Since posting this article, the CDC has issued an official warning for all pregnant women traveling to areas where the Zika virus has been infecting people. You can read more about the current situation here and find specific information on updated travel destinations here. The only way to avoid catching the Zika virus is avoid mosquito bites! Updated March 1st, 2016
Since this is a travel blog for mothers, I think it is really important to share with you a potential risk associated with traveling to certain regions of South America. Are you a pregnant mom traveling to South America? Do you know a pregnant mom that will be traveling to South America? Here is what you need to know.
It’s not clear what the officials will tell people just yet, because so little is known about the virus, which is spread by mosquitoes. But evidence is growing that it may cause a catastrophic birth defect called microcephaly.
“We are in the process of developing a travel warning not only for pregnant women, but for everybody,” said Dr. Lyle Petersen, who heads the Center for Disease Control and Prevention’s division on diseases carried by mosquitoes and other insects and animals.
Not An Official Warning
At this point, you will have to decide what to do about your future travel plans if you are pregnant and planning to head to any of the countries where the Zika virus has been found. At this point there isn’t an official warning that officially discourages you from traveling to specific regions while pregnant. So far, the most cases of infant linked Microcephaly have been found in Brazil. But according to this article by the New York Times, there are quite a few countries on the list of countries that potentially contain Zika infested areas:
Although the travel advice would most obviously apply to Brazil, which is struggling with an alarming surge in newborns with microcephaly, it could soon apply to much of tropical Latin America and the Caribbean.
Local transmission of Zika virus has been found in 14 Western Hemisphere countries and territories: Brazil, Colombia, El Salvador, French Guiana, Guatemala, Haiti, Honduras, Martinique, Mexico, Panama, Puerto Rico, Paraguay, Suriname and Venezuela.
I’m not saying that you should panic and cancel your plans, but I believe this story is worth further investigation and monitoring.
I’m so excited to feature a guest post from my amazing friend Sarah. She recently gave birth to one of the cutest babies I have ever seen, and she was kind enough to review the Wrapy on behalf of Sprouts En Route, since I don’t have any wrap sized children these days. Thanks Sar!! Happy reading to everyone else, and if you want to read about some other slings and things, check out this post after you read Sarah’s review.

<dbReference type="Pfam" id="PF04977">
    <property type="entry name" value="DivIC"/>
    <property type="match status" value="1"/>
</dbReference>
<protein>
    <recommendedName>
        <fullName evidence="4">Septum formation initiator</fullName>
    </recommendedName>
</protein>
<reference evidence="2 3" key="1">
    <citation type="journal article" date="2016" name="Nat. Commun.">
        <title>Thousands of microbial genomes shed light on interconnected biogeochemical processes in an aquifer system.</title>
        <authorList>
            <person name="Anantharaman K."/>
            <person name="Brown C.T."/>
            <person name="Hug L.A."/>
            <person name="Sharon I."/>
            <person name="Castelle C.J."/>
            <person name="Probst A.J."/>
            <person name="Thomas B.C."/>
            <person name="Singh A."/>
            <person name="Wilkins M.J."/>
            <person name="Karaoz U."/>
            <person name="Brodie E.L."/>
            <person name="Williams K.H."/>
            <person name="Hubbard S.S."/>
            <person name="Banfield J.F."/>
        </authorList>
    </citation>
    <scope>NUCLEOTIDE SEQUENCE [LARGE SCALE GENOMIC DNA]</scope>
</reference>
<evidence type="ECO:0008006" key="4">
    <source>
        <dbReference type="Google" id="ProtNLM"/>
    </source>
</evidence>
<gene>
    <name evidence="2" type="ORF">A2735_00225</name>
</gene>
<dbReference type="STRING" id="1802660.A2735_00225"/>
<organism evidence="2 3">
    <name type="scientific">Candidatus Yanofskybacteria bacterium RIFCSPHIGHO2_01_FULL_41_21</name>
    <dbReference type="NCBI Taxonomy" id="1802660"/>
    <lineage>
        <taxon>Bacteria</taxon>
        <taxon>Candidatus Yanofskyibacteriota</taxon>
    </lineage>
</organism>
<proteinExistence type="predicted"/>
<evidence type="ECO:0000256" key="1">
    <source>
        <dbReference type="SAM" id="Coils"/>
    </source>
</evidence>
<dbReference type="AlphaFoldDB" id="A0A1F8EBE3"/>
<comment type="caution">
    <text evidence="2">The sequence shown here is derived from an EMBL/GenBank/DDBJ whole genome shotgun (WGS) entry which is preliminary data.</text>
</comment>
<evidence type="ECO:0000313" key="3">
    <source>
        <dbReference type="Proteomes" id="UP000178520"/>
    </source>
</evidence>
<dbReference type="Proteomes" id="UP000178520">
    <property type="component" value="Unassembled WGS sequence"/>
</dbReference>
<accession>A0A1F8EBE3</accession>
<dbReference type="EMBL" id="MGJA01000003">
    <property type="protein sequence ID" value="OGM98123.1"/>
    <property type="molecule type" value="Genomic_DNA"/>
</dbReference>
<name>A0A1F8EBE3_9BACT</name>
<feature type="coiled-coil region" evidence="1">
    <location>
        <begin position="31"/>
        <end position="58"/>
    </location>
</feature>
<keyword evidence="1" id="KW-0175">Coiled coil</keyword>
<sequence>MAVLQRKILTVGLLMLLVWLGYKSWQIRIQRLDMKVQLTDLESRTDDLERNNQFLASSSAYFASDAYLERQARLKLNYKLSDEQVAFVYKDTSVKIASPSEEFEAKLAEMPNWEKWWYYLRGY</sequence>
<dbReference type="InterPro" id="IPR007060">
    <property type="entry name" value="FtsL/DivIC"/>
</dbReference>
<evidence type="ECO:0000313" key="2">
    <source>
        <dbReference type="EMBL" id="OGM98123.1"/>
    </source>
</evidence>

Since my daughter was born in October this year , I’ve been experimenting with a couple different kinds of carriers of wraps, so when Kristin offered me the chance to try out the Wrapy, I was more than happy to do so. We have a Boba wrap and an Ergo carrier, both of which we use on a fairly regular basis. I generally use the Boba around the house and the Ergo when we’re out shopping or something.
When I opened the Wrapy, I noted that it was similar in style to the Boba wrap – a long piece of stretchy-ish fabric. I read through the instruction book that accompanied it and immediately noticed a few differences:
-Wrapy suggests one hold that is specifically for nursing, which I was pretty excited to try.
-Unlike the Boba, you fold Wrapy in half lengthwise before tying it on. (The reason for this is because it creates a pocket that you rest the baby in for some of the holds or gives you extra support in other holds.)
I have a Boba wrap as I noted above, so I’m familiar with how to put it on. If you’ve never used this type of wrap before, there’s a learning curve, but the instruction book is very clear. I tried a couple of the holds with my daughter [10 weeks, 11.5 pounds] and in the end, came to the following conclusions.
-Wrapy fabric only stretches in one direction, which makes it a little more secure than my other wrap. With our other wrap, I often have one hand supporting my daughter (especially if I’m leaning over for anything) and have to tighten it if I want to put her back in after removing it. Wrapy stayed much tighter and I didn’t feel the need to keep a hand on my daughter.
-Offer multiple holds that facilitate nursing.
-It’s kind of a pain to fold the fabric in half because it’s so long.
-The previously mentioned learning curve—but don’t be intimidated! With a little practice, you can put it on really quickly.
-The nursing hold—while freeing up one arm—presented me a dilemma when my daughter fell asleep because it only supports the bottom half of the baby and requires you support the baby’s head with your elbow. I wish there was a way to transition from that hold to another one without waking the baby… maybe there is, and I plan to explore a bit more, but nothing explicit that I saw in the directions.
-My daughter screamed when I tried a hold that places the baby in a pocket (the second hold that allows nursing), but I think that’s something that is more specific to her… she hates swaddling too and generally dislikes anything restricting. I think a newborn or a baby who enjoys swaddling might like this hold a bit more.
Overall, I was really happy with the wrap—and even my husband tried it out and thought the wrap was comfortable and convenient!
Thanks again Sarah 🙂
The Wrapy was given to Sprouts En Route in exchange for the honest review you have read here.
Yesterday I was looking through the App Store for a few goodies to keep my kiddos occupied after homework as NaNoWriMo winds down. Mommy (that’s me) has 11,000 words two write to finish the first draft of her first novel. I was delighted to find a few for free, and though I would share them with you all. Here are today’s free awesome apps for kids.
This is definitely a boy game. I’m not saying girls can’t play it, but it has all the aspects of a game that would make it appealing to a little guy. You get to chop food, or process it… cook it, all in the disgustingly dirty kitchen of a cute little monster. My son loves it.
This is another one of the Sago Mini games where you go around a limited world and experience different options. It is similar to Sago Flyer or Boats in that aspect. But once again, still super fun and my kids all like it.